by Robert Barossi
Looking back, it’s hard to believe that it’s been over a year since I started this blog. In October of 2013, I published my first post, a bit of an introduction to the blog and what I hoped it would achieve. Since then, it has achieved everything that I hoped it would and more. My sincere appreciation and gratitude goes out to everyone who has visited this blog, read a post, favorited or commented on a post, or shared a post on social media sites like Twitter and Facebook. My goal was to spread the word about environmental volunteers and we have all done that, everyone of us who has read this blog. If one single person has read a post on this blog and then gone out and volunteered in their own community, then this blog has done exactly what I intended. If this blog has inspired one person to volunteer for our planet and it’s preservation or protection, then all this work has been worth it. Of course, the work isn’t done. I am going into 2015 just as dedicated to this blog and book about environmental volunteers as ever. The eBook publishing process is well on its way and hopefully Being Where You Are will soon be available to download and read. I invite you to also go back an read previous posts and check out all of the inspiring stories that have been included here. They are all pretty amazing and every volunteer involved deserves our thanks and appreciation.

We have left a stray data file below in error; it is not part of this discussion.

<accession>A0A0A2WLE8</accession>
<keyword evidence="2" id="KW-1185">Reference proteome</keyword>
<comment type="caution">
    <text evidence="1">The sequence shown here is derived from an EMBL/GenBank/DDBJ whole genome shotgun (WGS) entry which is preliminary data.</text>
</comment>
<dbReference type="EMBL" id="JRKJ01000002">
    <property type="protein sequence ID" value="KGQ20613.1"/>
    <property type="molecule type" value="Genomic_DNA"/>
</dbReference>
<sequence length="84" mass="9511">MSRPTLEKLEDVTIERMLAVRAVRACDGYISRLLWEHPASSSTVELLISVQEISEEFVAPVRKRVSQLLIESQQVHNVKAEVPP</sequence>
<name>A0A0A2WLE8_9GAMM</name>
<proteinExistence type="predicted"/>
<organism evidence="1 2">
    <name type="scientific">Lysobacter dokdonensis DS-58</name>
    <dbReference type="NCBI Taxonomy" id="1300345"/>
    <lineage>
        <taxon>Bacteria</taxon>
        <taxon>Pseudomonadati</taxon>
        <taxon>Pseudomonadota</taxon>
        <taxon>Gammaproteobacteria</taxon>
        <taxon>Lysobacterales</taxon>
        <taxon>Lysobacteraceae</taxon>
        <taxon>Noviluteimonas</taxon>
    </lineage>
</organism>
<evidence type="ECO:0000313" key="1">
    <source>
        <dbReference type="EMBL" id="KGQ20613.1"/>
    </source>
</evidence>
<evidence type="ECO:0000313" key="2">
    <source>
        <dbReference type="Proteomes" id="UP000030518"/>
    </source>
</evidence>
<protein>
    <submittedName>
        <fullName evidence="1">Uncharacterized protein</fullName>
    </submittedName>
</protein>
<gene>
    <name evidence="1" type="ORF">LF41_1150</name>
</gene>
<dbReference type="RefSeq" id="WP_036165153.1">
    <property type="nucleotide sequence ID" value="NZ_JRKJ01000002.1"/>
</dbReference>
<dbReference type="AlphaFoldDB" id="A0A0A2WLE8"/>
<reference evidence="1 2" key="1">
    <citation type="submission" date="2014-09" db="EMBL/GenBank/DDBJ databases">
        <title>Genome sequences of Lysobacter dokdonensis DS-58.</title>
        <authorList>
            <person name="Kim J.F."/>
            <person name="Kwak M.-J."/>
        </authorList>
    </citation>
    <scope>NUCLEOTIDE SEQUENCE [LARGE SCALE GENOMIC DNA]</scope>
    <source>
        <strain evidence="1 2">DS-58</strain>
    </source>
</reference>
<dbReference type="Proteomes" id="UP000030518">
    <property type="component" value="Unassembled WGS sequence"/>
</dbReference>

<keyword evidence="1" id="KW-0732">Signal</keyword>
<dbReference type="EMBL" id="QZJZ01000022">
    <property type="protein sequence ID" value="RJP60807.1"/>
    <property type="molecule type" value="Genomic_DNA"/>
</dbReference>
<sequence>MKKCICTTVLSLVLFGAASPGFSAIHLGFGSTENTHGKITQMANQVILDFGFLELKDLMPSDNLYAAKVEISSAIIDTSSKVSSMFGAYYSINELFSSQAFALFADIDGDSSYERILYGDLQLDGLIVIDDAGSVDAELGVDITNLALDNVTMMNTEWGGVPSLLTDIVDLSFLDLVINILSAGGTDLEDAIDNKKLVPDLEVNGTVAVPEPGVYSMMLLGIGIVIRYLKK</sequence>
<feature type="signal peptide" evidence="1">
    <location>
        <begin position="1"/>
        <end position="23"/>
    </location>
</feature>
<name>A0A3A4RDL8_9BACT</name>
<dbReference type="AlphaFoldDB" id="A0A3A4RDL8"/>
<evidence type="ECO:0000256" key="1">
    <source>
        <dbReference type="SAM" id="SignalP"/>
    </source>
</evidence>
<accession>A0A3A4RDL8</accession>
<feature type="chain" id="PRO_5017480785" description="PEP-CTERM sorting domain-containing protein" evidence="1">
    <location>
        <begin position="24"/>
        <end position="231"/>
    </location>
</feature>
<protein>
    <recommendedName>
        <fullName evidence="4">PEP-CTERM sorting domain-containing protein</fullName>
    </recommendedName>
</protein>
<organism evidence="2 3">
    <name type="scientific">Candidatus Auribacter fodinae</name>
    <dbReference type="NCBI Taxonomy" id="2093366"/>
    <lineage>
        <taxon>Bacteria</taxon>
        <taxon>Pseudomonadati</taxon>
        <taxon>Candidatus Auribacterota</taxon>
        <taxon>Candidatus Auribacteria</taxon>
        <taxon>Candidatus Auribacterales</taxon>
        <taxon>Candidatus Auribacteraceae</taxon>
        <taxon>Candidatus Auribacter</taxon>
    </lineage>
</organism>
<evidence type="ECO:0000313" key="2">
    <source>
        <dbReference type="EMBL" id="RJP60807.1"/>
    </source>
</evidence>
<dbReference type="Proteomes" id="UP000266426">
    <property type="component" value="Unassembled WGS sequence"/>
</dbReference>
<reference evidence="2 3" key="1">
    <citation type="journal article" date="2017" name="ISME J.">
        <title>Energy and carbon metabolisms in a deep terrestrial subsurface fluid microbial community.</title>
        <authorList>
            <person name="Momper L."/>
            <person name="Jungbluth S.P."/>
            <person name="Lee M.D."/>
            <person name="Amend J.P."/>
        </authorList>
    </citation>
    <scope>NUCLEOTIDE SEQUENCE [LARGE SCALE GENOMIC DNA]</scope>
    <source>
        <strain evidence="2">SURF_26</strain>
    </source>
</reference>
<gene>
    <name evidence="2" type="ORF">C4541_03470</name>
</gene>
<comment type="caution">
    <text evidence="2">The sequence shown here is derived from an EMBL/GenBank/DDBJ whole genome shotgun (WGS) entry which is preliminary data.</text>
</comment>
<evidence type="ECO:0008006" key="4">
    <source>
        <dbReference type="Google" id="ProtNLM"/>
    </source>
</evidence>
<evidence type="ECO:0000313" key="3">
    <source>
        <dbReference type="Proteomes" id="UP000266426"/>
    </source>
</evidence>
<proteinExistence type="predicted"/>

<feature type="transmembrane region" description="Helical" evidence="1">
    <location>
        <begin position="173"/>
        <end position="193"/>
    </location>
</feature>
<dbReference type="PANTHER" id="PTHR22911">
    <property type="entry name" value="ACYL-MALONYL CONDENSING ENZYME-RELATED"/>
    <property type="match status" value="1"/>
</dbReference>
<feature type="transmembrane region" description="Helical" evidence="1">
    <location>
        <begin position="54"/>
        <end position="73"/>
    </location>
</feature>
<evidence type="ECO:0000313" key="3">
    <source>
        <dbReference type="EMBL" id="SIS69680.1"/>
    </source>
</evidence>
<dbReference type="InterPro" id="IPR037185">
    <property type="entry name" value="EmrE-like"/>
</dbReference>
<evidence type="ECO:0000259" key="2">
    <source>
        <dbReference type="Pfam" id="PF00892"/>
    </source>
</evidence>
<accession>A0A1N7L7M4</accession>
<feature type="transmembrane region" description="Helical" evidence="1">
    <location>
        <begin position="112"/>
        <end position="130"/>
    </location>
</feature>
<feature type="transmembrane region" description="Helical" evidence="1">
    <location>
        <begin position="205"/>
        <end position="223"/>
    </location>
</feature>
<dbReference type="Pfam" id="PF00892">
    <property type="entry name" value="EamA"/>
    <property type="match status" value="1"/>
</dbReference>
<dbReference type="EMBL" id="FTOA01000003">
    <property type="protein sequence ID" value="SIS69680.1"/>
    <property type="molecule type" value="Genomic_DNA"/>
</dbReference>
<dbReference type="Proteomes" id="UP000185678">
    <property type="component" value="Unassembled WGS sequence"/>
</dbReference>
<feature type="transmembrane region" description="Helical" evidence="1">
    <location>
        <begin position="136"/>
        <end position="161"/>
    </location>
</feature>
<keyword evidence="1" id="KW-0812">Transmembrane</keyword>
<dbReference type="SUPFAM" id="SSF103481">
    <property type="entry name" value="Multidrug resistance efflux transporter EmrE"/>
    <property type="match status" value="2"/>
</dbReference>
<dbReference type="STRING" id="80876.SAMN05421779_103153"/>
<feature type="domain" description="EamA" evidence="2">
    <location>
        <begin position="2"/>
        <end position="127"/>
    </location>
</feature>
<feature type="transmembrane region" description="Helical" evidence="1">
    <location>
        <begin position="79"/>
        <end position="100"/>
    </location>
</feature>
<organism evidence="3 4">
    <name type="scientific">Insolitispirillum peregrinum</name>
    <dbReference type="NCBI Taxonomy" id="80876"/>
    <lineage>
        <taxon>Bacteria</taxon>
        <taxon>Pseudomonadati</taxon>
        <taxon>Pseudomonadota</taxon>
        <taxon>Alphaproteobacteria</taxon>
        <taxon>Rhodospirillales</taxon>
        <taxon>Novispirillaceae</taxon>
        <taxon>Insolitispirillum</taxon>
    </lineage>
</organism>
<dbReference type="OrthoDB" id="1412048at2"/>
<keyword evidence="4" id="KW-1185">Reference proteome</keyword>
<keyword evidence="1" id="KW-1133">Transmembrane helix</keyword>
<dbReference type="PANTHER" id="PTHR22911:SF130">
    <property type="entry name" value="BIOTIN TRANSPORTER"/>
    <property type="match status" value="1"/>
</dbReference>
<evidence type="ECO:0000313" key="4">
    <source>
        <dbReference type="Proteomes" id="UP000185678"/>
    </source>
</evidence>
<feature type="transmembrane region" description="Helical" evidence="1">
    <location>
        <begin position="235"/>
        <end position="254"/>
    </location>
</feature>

I’m also going into 2015 with a renewed interest in posting fascinating and unique environmental volunteer stories on this blog. There will, of course, be more stories of river cleanups and trail maintenance and water quality monitoring, all of the tasks that volunteers perform every day, in numerous places. I will also endeavor to find more stories that may be a little outside of the box, in terms of volunteers impacting our natural environment. One example is this great story about the Iowa City Bike Library, and the volunteers who work there. I love the concept of a bike library, where people can rent or borrow bikes, eventually giving up their rental deposit and taking ownership of the bike if they want. It helps to encourage people to ride bikes, rather than driving cars, and it keeps old bikes out of landfills for a while longer. Both of those can and will be beneficial for the local natural environment. While these volunteers may not be doing down-and-dirty work, deep in the wilderness, their work is absolutely having a positive environmental impact.
Check out the Bike Library’s blog to read more about what they do and similar community bike programs in the area.